US currency not in recession even if Mortgage Rates Increase causing home sales to fall by 20%, Home Price Gains Ease but Expected to Finish Year in Double Digits

The rate of home price gains slowed slightly between April and May, but there was less than a 1% change in each of the three S&P CoreLogic Case-Shiller indices and the FHFA House Price Index.

The nine census divisions included in Case-National Shiller’s Home Price Index increased 19.7% from May 2021 to May 2022. However, the 20-City Composite dipped to 20.5 percent from 21.2 percent in the prior month. The 10-City Index increased 19.0 percent compared to a 19.6 percent from April 2021 to April 2022.

Craig J. Lazzara, Managing Director at S&P DJI said, “The market’s strength continues to be broadly based, as all 20 cities recorded double-digit price increases for the 12 months ended in May. May’s gains ranked in the top quintile of historical experience for 19 cities, and in the top decile for 17 of them. However, at the city level we also see evidence of deceleration. Price gains for May exceeded those for April in only four cities. As recently as February of this year, all 20 cities were accelerating.”

Pending Home Sales Fell 20% in June As Mortgage Rates Soared

The National Association of Realtors reported that in June, fewer contracts were signed to buy existing homes than the same time the prior year. With the exception for the first two months of the coronavirus pandemic lockdowns, when sales momentarily declined and then dramatically increased, that is the slowest pace since September 2011.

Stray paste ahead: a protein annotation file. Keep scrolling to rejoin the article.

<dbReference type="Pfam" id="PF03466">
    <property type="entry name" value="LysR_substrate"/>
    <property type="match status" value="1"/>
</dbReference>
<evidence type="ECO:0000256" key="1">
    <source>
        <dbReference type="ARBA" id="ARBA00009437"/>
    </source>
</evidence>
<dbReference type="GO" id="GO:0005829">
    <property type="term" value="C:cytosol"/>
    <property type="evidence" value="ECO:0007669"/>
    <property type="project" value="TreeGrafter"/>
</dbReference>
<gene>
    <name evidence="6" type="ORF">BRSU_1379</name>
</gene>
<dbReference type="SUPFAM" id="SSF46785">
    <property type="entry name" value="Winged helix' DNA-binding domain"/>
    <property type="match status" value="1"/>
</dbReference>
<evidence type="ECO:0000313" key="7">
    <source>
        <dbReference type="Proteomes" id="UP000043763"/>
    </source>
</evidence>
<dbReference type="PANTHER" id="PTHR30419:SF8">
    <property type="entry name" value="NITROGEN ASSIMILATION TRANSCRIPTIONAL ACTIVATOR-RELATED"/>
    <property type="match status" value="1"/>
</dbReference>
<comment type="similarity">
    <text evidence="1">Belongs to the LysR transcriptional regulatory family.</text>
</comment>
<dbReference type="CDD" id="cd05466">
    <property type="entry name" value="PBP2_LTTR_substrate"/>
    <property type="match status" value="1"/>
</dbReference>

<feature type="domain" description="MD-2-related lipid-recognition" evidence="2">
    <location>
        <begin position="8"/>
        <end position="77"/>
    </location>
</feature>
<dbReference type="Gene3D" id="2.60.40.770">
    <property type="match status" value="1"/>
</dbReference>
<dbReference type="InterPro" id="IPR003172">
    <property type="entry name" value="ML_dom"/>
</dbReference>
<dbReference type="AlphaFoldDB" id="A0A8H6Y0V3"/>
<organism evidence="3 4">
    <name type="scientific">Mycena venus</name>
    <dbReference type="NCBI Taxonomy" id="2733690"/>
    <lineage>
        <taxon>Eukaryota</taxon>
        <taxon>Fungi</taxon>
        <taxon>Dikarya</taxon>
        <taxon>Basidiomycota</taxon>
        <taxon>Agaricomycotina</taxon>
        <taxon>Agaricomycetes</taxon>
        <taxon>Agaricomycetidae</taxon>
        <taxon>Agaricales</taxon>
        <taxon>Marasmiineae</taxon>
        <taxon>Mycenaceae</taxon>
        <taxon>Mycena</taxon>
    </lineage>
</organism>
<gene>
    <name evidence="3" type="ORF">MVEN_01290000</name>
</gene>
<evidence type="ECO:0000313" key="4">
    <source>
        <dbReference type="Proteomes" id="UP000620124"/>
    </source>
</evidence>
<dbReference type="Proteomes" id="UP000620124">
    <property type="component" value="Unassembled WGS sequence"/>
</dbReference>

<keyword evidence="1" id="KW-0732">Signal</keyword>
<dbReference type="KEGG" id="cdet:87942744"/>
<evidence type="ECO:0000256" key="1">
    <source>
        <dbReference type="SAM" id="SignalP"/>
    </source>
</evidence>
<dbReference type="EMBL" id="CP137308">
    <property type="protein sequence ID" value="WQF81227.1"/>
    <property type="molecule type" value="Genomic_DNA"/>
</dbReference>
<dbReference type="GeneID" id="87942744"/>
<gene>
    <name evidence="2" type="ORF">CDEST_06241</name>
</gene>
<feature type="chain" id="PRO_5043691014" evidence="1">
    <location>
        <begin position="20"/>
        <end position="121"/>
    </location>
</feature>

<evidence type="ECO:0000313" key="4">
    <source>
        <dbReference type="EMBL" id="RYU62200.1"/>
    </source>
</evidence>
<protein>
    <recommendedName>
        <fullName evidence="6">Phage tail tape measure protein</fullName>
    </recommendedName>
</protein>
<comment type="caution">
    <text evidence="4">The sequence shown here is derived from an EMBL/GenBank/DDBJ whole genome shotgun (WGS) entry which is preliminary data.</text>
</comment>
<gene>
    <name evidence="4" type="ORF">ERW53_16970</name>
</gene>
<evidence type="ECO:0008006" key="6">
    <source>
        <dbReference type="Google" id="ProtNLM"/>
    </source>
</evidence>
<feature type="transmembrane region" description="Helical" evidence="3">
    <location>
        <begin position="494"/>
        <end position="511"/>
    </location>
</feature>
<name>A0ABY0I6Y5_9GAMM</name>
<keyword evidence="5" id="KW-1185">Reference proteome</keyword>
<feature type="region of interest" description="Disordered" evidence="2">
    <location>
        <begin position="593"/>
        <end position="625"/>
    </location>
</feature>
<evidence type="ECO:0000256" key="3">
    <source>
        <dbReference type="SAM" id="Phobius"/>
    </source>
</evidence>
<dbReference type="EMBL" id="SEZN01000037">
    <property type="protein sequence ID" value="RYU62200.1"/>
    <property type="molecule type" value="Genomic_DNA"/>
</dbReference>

Pending home sales decreased every month by a larger-than-anticipated 8.6 percent. A 1 percent decline was forecast by economists polled by Dow Jones. A substantial increase in mortgage interest rates coincided with the severe declines.

The South and West experienced the worst of the sales decline, which was widespread. Pending sales in the Northeast decreased 17.6 percent from June 2021 and 6.7 percent from May. In the Midwest, sales were down 13.4 percent annually and 3.8 percent monthly. Sales in the South fell 19.2 percent from the prior year and 8.9 percent monthly. The worst results were seen in the West, where sales fell by 30.9 percent from June 2021 and 15.9 percent each month.

The U.S. Is Currently Not In A Recession, According to Fed Chair Jerome Powell